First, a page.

Services for Young Children

Helping your child to learn

As a parent it is what you do with your child that makes a difference...

You are able to help influence the way your child learns starting from when they are born and taking place in the home. This is often referred to as the Home Learning Environment.

Research tells us that if you involve your child in the following 7 key activities then the benefits to your child will be: Good social skills, better understanding of what is right and wrong and an appetite for learning.

Here are some ideas on how as a parent you can support activities:

  • reading books (Bookstart)
  • visits to the library
  • playing with letters and numbers
  • songs and rhymes
  • drawing and painting
  • encourage your child to play with friends
  • getting out and about; e.g. trips to the park or woods - 'Come rain or shine' ... explore your neighbourhood with your child. Not only is it healthy (and pets can get walks too!); the experience of all weathers encourages a range of activities (jumping in puddles, collecting leaves, making a snowman, etc) and conversations. Lots of talking is good!
And as a result your child will do well at school.

Did you know?

1. If you and your child know 8 nursery rhymes then your child will be prepared for reading.

2. If you ask your child a question you should give them 10 seconds to reply as they need this time to think!

3. Singing with your child releases 'happy hormones'.

4. Your child will be following the Early Years Foundation Stage (EYFS) framework when attending their nursery, pre-school or childminder. Here is a booklet which helps parents understand how well your child learns and develops. It also has practical ideas on what things you can do with your child at home.

As a parent would you like to improve your own skills to help your child?

We don't take exams in order to be a parent - with our first child we have 'L' plates and we learn parenting skills on those early journeys. Sometimes we take a wrong turning, get lost or confused, but Life continues to educate us and provides opportunities to build on. So it's worth checking out your local Adult and Community Learning centre to see what courses or workshops are available. They can also provide 'taster' sessions so you can try things out without committing long term if it's not right for you. There are also opportunities to learn with your child, details of Family Learning classes can be found here, or contact your local children's centre.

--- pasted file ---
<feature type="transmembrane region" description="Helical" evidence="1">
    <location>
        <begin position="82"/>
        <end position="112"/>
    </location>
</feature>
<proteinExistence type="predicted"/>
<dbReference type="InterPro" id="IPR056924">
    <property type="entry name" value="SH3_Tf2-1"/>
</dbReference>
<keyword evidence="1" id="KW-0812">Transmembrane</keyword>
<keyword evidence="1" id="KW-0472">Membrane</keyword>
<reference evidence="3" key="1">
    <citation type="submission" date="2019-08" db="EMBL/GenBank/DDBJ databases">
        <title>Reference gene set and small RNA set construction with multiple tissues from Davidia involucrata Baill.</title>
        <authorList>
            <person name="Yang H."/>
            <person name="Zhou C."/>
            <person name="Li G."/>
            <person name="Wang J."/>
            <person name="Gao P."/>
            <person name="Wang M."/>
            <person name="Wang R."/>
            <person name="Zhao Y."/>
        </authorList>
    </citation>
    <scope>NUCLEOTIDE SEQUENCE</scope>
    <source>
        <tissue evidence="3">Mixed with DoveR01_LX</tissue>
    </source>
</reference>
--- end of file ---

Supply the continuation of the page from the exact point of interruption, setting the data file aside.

Parents Early Education Partnership (PEEP) and Children's Centres

You might want to take a peek at 'PEEP' - the Parents Early Education Partnership. PEEP is all about children and parents learning together. For details of courses running near you, visit or contact your local children's centre.

Children's Centres provide a range of groups and activities for parents/carers and their children to engage with. Some are for fun and socialising, family learning, and others provide advice and support support for families regarding parenting skills or health needs. Visit your local children's centre to see what's on offer.

For further information about helping your child to learn check out the links and resources listed on the right hand side of this page.